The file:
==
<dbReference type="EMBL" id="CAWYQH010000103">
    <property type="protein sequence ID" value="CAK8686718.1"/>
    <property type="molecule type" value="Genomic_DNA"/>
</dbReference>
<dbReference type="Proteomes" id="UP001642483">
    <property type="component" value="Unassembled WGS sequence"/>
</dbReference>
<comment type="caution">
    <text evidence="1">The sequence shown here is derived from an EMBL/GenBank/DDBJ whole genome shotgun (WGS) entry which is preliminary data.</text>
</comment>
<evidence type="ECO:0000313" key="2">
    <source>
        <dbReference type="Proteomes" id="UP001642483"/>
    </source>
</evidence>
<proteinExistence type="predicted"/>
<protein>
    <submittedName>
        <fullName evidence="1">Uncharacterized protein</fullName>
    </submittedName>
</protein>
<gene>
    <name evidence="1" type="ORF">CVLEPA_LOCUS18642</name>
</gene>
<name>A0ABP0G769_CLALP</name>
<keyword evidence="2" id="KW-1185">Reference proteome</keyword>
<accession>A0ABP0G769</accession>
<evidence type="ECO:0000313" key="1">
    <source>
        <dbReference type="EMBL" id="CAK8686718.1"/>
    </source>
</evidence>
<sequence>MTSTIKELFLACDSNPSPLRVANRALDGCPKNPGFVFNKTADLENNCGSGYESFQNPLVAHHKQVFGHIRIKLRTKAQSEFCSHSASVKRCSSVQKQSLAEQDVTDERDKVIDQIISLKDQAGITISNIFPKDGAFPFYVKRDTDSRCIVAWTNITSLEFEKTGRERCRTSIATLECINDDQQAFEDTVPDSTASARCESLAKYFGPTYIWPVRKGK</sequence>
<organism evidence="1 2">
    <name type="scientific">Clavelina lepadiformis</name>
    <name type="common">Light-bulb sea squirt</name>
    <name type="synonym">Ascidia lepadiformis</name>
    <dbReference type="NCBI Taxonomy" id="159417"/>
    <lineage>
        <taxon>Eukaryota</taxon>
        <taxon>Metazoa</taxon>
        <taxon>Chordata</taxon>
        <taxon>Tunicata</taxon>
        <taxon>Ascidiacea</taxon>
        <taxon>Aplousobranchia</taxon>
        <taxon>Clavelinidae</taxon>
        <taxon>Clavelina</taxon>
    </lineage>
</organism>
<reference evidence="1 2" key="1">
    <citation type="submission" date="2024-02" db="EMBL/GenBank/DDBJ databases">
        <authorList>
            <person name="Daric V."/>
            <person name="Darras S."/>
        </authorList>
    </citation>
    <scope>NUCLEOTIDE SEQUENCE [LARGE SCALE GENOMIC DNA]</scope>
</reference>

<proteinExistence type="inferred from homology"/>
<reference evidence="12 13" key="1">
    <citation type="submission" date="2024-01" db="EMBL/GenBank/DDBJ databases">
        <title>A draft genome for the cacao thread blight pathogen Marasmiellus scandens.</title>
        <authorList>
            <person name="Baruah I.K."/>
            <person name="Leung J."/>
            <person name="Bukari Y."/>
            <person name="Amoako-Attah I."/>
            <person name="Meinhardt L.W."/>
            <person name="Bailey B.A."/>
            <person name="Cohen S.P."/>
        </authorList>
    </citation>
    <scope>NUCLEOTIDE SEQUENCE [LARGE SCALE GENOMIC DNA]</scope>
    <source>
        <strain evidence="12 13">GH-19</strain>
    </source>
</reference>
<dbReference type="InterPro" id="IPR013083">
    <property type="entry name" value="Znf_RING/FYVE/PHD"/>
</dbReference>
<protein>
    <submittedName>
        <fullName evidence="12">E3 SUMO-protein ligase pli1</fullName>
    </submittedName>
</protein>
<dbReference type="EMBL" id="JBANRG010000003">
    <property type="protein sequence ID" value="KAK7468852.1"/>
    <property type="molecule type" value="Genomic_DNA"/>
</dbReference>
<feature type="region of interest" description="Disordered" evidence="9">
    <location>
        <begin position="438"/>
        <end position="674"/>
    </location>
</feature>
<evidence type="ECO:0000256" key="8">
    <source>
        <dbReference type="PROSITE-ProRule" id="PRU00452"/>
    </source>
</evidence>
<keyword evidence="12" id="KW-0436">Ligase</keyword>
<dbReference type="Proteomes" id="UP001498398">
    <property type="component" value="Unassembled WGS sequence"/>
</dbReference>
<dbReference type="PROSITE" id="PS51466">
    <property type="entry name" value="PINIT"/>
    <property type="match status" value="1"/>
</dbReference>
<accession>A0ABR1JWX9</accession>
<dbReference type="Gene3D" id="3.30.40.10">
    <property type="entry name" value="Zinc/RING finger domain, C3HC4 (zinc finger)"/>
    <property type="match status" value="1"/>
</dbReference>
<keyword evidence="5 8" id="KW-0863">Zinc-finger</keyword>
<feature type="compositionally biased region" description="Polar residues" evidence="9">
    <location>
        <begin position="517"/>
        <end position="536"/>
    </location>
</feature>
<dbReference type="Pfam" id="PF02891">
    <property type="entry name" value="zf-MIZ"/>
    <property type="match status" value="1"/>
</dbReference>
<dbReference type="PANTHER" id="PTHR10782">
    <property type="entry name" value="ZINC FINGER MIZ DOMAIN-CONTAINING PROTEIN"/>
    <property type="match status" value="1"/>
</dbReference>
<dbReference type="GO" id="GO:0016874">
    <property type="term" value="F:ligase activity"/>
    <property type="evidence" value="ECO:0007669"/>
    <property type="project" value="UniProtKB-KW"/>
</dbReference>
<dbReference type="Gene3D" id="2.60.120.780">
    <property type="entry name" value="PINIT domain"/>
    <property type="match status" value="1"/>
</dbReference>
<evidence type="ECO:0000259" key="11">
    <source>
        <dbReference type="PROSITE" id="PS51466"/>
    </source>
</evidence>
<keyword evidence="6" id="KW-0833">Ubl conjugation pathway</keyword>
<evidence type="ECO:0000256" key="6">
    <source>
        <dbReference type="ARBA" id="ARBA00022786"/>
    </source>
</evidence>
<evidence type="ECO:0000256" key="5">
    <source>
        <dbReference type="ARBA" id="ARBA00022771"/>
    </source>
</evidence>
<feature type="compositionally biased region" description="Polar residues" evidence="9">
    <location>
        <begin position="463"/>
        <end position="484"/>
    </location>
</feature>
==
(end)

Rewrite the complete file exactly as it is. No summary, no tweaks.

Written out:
<dbReference type="EMBL" id="CAWYQH010000103">
    <property type="protein sequence ID" value="CAK8686718.1"/>
    <property type="molecule type" value="Genomic_DNA"/>
</dbReference>
<dbReference type="Proteomes" id="UP001642483">
    <property type="component" value="Unassembled WGS sequence"/>
</dbReference>
<comment type="caution">
    <text evidence="1">The sequence shown here is derived from an EMBL/GenBank/DDBJ whole genome shotgun (WGS) entry which is preliminary data.</text>
</comment>
<evidence type="ECO:0000313" key="2">
    <source>
        <dbReference type="Proteomes" id="UP001642483"/>
    </source>
</evidence>
<proteinExistence type="predicted"/>
<protein>
    <submittedName>
        <fullName evidence="1">Uncharacterized protein</fullName>
    </submittedName>
</protein>
<gene>
    <name evidence="1" type="ORF">CVLEPA_LOCUS18642</name>
</gene>
<name>A0ABP0G769_CLALP</name>
<keyword evidence="2" id="KW-1185">Reference proteome</keyword>
<accession>A0ABP0G769</accession>
<evidence type="ECO:0000313" key="1">
    <source>
        <dbReference type="EMBL" id="CAK8686718.1"/>
    </source>
</evidence>
<sequence>MTSTIKELFLACDSNPSPLRVANRALDGCPKNPGFVFNKTADLENNCGSGYESFQNPLVAHHKQVFGHIRIKLRTKAQSEFCSHSASVKRCSSVQKQSLAEQDVTDERDKVIDQIISLKDQAGITISNIFPKDGAFPFYVKRDTDSRCIVAWTNITSLEFEKTGRERCRTSIATLECINDDQQAFEDTVPDSTASARCESLAKYFGPTYIWPVRKGK</sequence>
<organism evidence="1 2">
    <name type="scientific">Clavelina lepadiformis</name>
    <name type="common">Light-bulb sea squirt</name>
    <name type="synonym">Ascidia lepadiformis</name>
    <dbReference type="NCBI Taxonomy" id="159417"/>
    <lineage>
        <taxon>Eukaryota</taxon>
        <taxon>Metazoa</taxon>
        <taxon>Chordata</taxon>
        <taxon>Tunicata</taxon>
        <taxon>Ascidiacea</taxon>
        <taxon>Aplousobranchia</taxon>
        <taxon>Clavelinidae</taxon>
        <taxon>Clavelina</taxon>
    </lineage>
</organism>
<reference evidence="1 2" key="1">
    <citation type="submission" date="2024-02" db="EMBL/GenBank/DDBJ databases">
        <authorList>
            <person name="Daric V."/>
            <person name="Darras S."/>
        </authorList>
    </citation>
    <scope>NUCLEOTIDE SEQUENCE [LARGE SCALE GENOMIC DNA]</scope>
</reference>

<proteinExistence type="inferred from homology"/>
<reference evidence="12 13" key="1">
    <citation type="submission" date="2024-01" db="EMBL/GenBank/DDBJ databases">
        <title>A draft genome for the cacao thread blight pathogen Marasmiellus scandens.</title>
        <authorList>
            <person name="Baruah I.K."/>
            <person name="Leung J."/>
            <person name="Bukari Y."/>
            <person name="Amoako-Attah I."/>
            <person name="Meinhardt L.W."/>
            <person name="Bailey B.A."/>
            <person name="Cohen S.P."/>
        </authorList>
    </citation>
    <scope>NUCLEOTIDE SEQUENCE [LARGE SCALE GENOMIC DNA]</scope>
    <source>
        <strain evidence="12 13">GH-19</strain>
    </source>
</reference>
<dbReference type="InterPro" id="IPR013083">
    <property type="entry name" value="Znf_RING/FYVE/PHD"/>
</dbReference>
<protein>
    <submittedName>
        <fullName evidence="12">E3 SUMO-protein ligase pli1</fullName>
    </submittedName>
</protein>
<dbReference type="EMBL" id="JBANRG010000003">
    <property type="protein sequence ID" value="KAK7468852.1"/>
    <property type="molecule type" value="Genomic_DNA"/>
</dbReference>
<feature type="region of interest" description="Disordered" evidence="9">
    <location>
        <begin position="438"/>
        <end position="674"/>
    </location>
</feature>
<evidence type="ECO:0000256" key="8">
    <source>
        <dbReference type="PROSITE-ProRule" id="PRU00452"/>
    </source>
</evidence>
<keyword evidence="12" id="KW-0436">Ligase</keyword>
<dbReference type="Proteomes" id="UP001498398">
    <property type="component" value="Unassembled WGS sequence"/>
</dbReference>
<dbReference type="PROSITE" id="PS51466">
    <property type="entry name" value="PINIT"/>
    <property type="match status" value="1"/>
</dbReference>
<accession>A0ABR1JWX9</accession>
<dbReference type="Gene3D" id="3.30.40.10">
    <property type="entry name" value="Zinc/RING finger domain, C3HC4 (zinc finger)"/>
    <property type="match status" value="1"/>
</dbReference>
<keyword evidence="5 8" id="KW-0863">Zinc-finger</keyword>
<feature type="compositionally biased region" description="Polar residues" evidence="9">
    <location>
        <begin position="517"/>
        <end position="536"/>
    </location>
</feature>
<dbReference type="Pfam" id="PF02891">
    <property type="entry name" value="zf-MIZ"/>
    <property type="match status" value="1"/>
</dbReference>
<dbReference type="PANTHER" id="PTHR10782">
    <property type="entry name" value="ZINC FINGER MIZ DOMAIN-CONTAINING PROTEIN"/>
    <property type="match status" value="1"/>
</dbReference>
<dbReference type="GO" id="GO:0016874">
    <property type="term" value="F:ligase activity"/>
    <property type="evidence" value="ECO:0007669"/>
    <property type="project" value="UniProtKB-KW"/>
</dbReference>
<dbReference type="Gene3D" id="2.60.120.780">
    <property type="entry name" value="PINIT domain"/>
    <property type="match status" value="1"/>
</dbReference>
<evidence type="ECO:0000259" key="11">
    <source>
        <dbReference type="PROSITE" id="PS51466"/>
    </source>
</evidence>
<keyword evidence="6" id="KW-0833">Ubl conjugation pathway</keyword>
<evidence type="ECO:0000256" key="6">
    <source>
        <dbReference type="ARBA" id="ARBA00022786"/>
    </source>
</evidence>
<evidence type="ECO:0000256" key="5">
    <source>
        <dbReference type="ARBA" id="ARBA00022771"/>
    </source>
</evidence>
<feature type="compositionally biased region" description="Polar residues" evidence="9">
    <location>
        <begin position="463"/>
        <end position="484"/>
    </location>
</feature>